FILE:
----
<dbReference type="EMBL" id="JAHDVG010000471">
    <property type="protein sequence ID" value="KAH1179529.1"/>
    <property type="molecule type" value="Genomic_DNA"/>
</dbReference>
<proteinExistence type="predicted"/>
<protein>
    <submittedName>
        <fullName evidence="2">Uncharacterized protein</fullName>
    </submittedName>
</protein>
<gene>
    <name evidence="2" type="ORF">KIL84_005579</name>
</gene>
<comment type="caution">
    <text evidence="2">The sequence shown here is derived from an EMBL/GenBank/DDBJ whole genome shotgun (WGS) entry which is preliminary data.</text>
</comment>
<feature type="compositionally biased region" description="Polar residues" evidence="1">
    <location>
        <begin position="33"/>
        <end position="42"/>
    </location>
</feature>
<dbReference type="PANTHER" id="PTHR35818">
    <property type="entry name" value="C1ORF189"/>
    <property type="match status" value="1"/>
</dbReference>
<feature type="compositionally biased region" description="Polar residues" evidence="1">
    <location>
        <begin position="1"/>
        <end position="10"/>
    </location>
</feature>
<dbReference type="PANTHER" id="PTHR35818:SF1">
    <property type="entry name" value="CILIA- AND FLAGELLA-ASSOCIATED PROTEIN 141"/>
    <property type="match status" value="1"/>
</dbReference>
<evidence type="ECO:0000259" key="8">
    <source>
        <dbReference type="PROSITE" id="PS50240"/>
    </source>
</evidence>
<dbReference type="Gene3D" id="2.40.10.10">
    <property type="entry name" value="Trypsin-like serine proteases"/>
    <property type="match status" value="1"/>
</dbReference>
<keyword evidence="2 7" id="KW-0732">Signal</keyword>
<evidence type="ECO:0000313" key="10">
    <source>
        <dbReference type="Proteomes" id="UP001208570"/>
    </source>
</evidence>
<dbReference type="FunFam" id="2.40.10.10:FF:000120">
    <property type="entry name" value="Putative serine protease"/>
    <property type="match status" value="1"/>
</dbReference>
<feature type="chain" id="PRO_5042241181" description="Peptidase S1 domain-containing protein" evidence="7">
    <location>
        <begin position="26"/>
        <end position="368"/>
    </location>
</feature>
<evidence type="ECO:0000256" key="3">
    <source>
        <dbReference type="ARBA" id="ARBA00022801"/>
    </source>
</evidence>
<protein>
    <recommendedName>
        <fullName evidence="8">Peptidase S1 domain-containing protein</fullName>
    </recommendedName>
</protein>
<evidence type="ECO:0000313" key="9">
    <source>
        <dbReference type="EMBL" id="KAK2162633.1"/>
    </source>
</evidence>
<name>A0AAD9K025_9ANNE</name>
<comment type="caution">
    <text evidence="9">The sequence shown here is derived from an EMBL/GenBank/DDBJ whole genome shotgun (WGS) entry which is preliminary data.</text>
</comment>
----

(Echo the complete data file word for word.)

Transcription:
<dbReference type="EMBL" id="JAHDVG010000471">
    <property type="protein sequence ID" value="KAH1179529.1"/>
    <property type="molecule type" value="Genomic_DNA"/>
</dbReference>
<proteinExistence type="predicted"/>
<protein>
    <submittedName>
        <fullName evidence="2">Uncharacterized protein</fullName>
    </submittedName>
</protein>
<gene>
    <name evidence="2" type="ORF">KIL84_005579</name>
</gene>
<comment type="caution">
    <text evidence="2">The sequence shown here is derived from an EMBL/GenBank/DDBJ whole genome shotgun (WGS) entry which is preliminary data.</text>
</comment>
<feature type="compositionally biased region" description="Polar residues" evidence="1">
    <location>
        <begin position="33"/>
        <end position="42"/>
    </location>
</feature>
<dbReference type="PANTHER" id="PTHR35818">
    <property type="entry name" value="C1ORF189"/>
    <property type="match status" value="1"/>
</dbReference>
<feature type="compositionally biased region" description="Polar residues" evidence="1">
    <location>
        <begin position="1"/>
        <end position="10"/>
    </location>
</feature>
<dbReference type="PANTHER" id="PTHR35818:SF1">
    <property type="entry name" value="CILIA- AND FLAGELLA-ASSOCIATED PROTEIN 141"/>
    <property type="match status" value="1"/>
</dbReference>
<evidence type="ECO:0000259" key="8">
    <source>
        <dbReference type="PROSITE" id="PS50240"/>
    </source>
</evidence>
<dbReference type="Gene3D" id="2.40.10.10">
    <property type="entry name" value="Trypsin-like serine proteases"/>
    <property type="match status" value="1"/>
</dbReference>
<keyword evidence="2 7" id="KW-0732">Signal</keyword>
<evidence type="ECO:0000313" key="10">
    <source>
        <dbReference type="Proteomes" id="UP001208570"/>
    </source>
</evidence>
<dbReference type="FunFam" id="2.40.10.10:FF:000120">
    <property type="entry name" value="Putative serine protease"/>
    <property type="match status" value="1"/>
</dbReference>
<feature type="chain" id="PRO_5042241181" description="Peptidase S1 domain-containing protein" evidence="7">
    <location>
        <begin position="26"/>
        <end position="368"/>
    </location>
</feature>
<evidence type="ECO:0000256" key="3">
    <source>
        <dbReference type="ARBA" id="ARBA00022801"/>
    </source>
</evidence>
<protein>
    <recommendedName>
        <fullName evidence="8">Peptidase S1 domain-containing protein</fullName>
    </recommendedName>
</protein>
<evidence type="ECO:0000313" key="9">
    <source>
        <dbReference type="EMBL" id="KAK2162633.1"/>
    </source>
</evidence>
<name>A0AAD9K025_9ANNE</name>
<comment type="caution">
    <text evidence="9">The sequence shown here is derived from an EMBL/GenBank/DDBJ whole genome shotgun (WGS) entry which is preliminary data.</text>
</comment>